The handle was done by making a glove mold in a mailing tube that i cut in half (many dirty jokes were made during the molding process lol), and coated with packing tape on the inside. After demolding and pulling a cast (the mold is slid back into the tube and rubber banded to maintain alignment) , it too barely has seams to deal with. When casting it, I held a metal rod in until it set to reinforce the handle and provide a means of sturdily attaching the handle Here's photo of one after doing a test spray


I didn't document the painting process this time around, so I'm just copying and pasting the painting part of the previous build. The main difference is that I had gone back afterwards and drybrushed the blade to give it a more weathered and worn feel, and of course, the head was shaped differently!


After masking the handle, I laid down a couple coats of Krylon Satin black.



When it was reasonably dry, but not FULLY dry (a quick tap with a finger doesn't stick), I rubbed aluminum metallic powder onto the surface to give it a more worn metal look. I've been using powders from www.glandmp.com



After going through tons of different clear sealers, looking for one that doesn't completely dull out silver (or turn it grey), I found Testors Metallizer sealer (item 1459) actually works, with minimal dulling. Its a pain to get though, comes in tiny bottles, and isn't cheap around me unfortunately. I *do* like it though. An alternative is future floor polish.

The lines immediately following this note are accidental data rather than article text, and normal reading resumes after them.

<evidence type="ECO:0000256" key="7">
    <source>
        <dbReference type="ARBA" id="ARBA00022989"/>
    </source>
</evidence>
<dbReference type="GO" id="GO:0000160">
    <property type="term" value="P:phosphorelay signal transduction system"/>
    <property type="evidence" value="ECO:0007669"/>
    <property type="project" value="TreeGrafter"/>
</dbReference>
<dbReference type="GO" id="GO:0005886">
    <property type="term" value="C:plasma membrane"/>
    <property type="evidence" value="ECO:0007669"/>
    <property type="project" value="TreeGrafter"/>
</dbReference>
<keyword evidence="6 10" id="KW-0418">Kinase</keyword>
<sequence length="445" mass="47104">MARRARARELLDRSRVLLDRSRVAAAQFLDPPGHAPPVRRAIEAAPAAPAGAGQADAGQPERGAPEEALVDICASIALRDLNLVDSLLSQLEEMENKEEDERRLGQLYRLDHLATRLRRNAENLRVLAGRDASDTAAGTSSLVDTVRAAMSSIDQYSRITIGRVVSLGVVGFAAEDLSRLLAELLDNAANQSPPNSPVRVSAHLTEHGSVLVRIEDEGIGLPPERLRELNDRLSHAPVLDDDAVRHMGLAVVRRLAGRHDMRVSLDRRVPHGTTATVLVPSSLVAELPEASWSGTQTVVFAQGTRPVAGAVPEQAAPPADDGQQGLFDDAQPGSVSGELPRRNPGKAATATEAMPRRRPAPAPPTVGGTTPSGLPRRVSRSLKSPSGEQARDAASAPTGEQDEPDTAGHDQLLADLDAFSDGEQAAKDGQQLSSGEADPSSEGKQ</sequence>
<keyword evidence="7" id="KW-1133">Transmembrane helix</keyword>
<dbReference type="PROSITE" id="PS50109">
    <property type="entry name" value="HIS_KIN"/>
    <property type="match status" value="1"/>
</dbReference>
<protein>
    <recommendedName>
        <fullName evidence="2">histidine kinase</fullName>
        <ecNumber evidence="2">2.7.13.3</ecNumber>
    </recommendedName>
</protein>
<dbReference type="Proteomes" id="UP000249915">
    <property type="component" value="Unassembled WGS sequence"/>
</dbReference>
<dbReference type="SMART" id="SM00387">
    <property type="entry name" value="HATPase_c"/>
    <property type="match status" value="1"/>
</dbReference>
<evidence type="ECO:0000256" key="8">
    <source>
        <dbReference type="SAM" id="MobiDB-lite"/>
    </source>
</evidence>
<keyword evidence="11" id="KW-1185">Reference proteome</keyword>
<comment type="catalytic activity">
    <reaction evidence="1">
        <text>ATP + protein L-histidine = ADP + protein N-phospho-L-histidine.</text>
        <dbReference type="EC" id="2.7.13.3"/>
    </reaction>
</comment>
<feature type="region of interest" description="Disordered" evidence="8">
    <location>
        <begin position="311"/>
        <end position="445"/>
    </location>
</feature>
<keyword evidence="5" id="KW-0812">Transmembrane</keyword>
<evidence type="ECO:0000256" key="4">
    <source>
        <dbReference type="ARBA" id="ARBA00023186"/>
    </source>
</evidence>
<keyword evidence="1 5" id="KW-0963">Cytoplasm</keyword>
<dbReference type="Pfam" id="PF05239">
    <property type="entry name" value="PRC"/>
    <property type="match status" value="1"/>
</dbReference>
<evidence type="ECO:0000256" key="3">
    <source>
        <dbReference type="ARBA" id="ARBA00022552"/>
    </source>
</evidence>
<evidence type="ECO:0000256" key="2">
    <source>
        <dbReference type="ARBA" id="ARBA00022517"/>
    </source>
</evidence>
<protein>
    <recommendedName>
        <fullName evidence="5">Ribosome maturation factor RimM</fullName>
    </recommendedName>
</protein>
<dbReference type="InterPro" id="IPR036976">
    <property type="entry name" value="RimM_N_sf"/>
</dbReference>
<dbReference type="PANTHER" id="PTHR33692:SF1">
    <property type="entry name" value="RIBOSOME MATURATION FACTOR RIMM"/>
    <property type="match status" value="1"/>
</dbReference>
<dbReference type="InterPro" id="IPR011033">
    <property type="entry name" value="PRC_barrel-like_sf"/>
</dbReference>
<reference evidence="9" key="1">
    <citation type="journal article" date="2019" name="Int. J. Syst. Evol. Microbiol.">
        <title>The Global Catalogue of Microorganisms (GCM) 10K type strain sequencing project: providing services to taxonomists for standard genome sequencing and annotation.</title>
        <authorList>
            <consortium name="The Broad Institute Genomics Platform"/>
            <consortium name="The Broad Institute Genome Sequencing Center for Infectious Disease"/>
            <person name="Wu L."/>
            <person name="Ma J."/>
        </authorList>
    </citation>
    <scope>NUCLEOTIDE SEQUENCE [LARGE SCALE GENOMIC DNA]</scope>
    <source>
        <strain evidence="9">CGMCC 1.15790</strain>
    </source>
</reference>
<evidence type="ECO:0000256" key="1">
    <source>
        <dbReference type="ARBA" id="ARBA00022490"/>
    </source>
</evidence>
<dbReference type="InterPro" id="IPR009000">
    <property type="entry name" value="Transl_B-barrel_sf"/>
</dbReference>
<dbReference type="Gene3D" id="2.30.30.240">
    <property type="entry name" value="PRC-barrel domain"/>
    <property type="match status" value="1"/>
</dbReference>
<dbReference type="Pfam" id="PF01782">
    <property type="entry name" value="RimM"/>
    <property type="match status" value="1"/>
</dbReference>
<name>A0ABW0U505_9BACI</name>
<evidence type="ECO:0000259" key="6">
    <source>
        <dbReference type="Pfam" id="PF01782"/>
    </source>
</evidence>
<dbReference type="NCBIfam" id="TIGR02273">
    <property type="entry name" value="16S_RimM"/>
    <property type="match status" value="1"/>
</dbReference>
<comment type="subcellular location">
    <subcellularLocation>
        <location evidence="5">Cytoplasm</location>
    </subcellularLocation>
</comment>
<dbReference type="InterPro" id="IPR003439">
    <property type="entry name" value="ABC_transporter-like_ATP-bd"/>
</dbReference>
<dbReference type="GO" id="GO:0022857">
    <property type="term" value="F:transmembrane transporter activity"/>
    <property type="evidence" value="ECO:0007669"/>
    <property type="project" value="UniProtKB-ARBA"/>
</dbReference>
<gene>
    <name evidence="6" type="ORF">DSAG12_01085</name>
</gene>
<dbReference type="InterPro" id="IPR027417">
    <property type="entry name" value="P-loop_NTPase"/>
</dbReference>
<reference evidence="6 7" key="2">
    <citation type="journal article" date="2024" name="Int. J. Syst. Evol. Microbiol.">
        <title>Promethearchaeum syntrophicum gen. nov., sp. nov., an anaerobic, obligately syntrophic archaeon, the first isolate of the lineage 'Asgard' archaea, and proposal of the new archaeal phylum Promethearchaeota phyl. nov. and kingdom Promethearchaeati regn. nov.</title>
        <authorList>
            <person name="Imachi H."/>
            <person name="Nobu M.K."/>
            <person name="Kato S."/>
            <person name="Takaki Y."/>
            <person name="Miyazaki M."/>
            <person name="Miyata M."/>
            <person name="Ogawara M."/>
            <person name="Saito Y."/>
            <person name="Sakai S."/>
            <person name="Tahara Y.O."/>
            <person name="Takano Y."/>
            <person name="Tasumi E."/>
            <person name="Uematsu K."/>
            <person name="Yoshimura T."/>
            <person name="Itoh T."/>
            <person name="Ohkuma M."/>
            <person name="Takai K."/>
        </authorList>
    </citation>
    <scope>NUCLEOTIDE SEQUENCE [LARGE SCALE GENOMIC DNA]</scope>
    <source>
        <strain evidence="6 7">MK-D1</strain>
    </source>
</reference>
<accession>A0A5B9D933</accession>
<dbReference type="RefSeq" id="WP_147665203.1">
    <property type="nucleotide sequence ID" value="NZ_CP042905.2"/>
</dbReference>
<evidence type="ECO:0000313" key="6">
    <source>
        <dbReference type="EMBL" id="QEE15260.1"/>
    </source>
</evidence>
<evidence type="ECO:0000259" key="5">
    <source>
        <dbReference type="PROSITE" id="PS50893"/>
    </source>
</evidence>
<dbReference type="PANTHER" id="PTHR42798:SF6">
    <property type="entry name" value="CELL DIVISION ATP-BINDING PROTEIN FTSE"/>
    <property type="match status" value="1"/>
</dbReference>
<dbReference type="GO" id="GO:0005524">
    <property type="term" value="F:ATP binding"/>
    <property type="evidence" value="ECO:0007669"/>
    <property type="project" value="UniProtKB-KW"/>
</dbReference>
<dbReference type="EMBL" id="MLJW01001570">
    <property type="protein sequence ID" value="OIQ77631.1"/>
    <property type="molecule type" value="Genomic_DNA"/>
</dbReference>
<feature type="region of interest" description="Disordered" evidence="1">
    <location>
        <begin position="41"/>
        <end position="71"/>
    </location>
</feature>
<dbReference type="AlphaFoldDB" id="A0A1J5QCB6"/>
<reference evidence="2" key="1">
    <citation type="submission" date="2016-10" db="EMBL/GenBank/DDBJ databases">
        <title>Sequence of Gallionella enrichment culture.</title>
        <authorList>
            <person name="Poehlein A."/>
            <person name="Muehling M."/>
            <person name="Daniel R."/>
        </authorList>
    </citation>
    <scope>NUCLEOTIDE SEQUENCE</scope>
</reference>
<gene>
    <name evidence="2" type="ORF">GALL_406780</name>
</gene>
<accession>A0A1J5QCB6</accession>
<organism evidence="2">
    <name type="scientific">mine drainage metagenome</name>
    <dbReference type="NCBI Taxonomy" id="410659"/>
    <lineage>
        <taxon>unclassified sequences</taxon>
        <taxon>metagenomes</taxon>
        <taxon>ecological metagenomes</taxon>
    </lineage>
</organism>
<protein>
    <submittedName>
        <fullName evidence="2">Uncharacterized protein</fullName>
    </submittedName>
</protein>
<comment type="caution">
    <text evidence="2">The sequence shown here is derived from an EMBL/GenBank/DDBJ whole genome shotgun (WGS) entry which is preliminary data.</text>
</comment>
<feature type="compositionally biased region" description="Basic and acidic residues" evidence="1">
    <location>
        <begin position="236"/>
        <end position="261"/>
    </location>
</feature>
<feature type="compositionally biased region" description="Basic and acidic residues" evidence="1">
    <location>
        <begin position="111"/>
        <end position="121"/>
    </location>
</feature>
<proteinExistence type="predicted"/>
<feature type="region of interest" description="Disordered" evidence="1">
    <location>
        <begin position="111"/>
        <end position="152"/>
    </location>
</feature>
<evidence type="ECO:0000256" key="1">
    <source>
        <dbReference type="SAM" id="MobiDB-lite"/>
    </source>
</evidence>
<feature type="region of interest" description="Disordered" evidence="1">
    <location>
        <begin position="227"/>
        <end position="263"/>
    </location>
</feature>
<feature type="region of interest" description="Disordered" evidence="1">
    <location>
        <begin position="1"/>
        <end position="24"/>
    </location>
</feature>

The handle was wrapped in deerskin, leather straps, beads and cording at the base of the handle was done, and lots of drybrushing was done to weather the piece.

I also thought it would be neat to gouge the head up a little bit as well (this was done before painting though)
Here's the finished project!  (sorry for the poor quality photos, good camera went AWOL :\ )

Looking forward to the rest of the costume

4 comments:

Uki Asato said...

Perfect!!!!

Clockwork said...

Wow, really awesome :D!

The Rambler said...

This is awesome. I'm similarly fascinated by all things Assassin's Creed, though I have not attempted to make any of the costumes or props... yet. Do you think you'll ever do any of the other weapons from the series?

Dorian Mouchague said...

You are a true fan apparently saw your tattoo and the beauty of your work.
Good work :)